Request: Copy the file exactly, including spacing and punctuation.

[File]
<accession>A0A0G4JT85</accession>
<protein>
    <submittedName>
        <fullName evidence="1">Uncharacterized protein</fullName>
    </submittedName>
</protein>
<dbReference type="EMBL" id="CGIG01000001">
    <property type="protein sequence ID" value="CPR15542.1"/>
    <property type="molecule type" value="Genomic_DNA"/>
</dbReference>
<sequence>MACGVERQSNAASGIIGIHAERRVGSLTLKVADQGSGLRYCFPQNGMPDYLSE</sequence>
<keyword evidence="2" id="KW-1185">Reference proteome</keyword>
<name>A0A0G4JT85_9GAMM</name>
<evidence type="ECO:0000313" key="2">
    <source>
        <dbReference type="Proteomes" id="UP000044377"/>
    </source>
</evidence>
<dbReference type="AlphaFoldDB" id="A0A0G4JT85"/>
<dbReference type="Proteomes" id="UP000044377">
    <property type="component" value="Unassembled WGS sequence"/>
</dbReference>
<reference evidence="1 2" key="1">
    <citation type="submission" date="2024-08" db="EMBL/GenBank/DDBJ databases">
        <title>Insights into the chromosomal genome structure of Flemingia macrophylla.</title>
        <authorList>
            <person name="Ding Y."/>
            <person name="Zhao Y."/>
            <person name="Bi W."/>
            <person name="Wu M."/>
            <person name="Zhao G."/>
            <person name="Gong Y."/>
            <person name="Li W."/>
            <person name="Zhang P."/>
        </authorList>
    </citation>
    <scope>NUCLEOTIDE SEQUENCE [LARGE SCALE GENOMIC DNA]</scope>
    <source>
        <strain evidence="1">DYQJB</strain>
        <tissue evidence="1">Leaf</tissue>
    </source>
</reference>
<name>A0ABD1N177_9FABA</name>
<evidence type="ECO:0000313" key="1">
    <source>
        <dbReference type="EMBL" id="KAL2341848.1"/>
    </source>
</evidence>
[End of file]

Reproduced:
<accession>A0A0G4JT85</accession>
<protein>
    <submittedName>
        <fullName evidence="1">Uncharacterized protein</fullName>
    </submittedName>
</protein>
<dbReference type="EMBL" id="CGIG01000001">
    <property type="protein sequence ID" value="CPR15542.1"/>
    <property type="molecule type" value="Genomic_DNA"/>
</dbReference>
<sequence>MACGVERQSNAASGIIGIHAERRVGSLTLKVADQGSGLRYCFPQNGMPDYLSE</sequence>
<keyword evidence="2" id="KW-1185">Reference proteome</keyword>
<name>A0A0G4JT85_9GAMM</name>
<evidence type="ECO:0000313" key="2">
    <source>
        <dbReference type="Proteomes" id="UP000044377"/>
    </source>
</evidence>
<dbReference type="AlphaFoldDB" id="A0A0G4JT85"/>
<dbReference type="Proteomes" id="UP000044377">
    <property type="component" value="Unassembled WGS sequence"/>
</dbReference>
<reference evidence="1 2" key="1">
    <citation type="submission" date="2024-08" db="EMBL/GenBank/DDBJ databases">
        <title>Insights into the chromosomal genome structure of Flemingia macrophylla.</title>
        <authorList>
            <person name="Ding Y."/>
            <person name="Zhao Y."/>
            <person name="Bi W."/>
            <person name="Wu M."/>
            <person name="Zhao G."/>
            <person name="Gong Y."/>
            <person name="Li W."/>
            <person name="Zhang P."/>
        </authorList>
    </citation>
    <scope>NUCLEOTIDE SEQUENCE [LARGE SCALE GENOMIC DNA]</scope>
    <source>
        <strain evidence="1">DYQJB</strain>
        <tissue evidence="1">Leaf</tissue>
    </source>
</reference>
<name>A0ABD1N177_9FABA</name>
<evidence type="ECO:0000313" key="1">
    <source>
        <dbReference type="EMBL" id="KAL2341848.1"/>
    </source>
</evidence>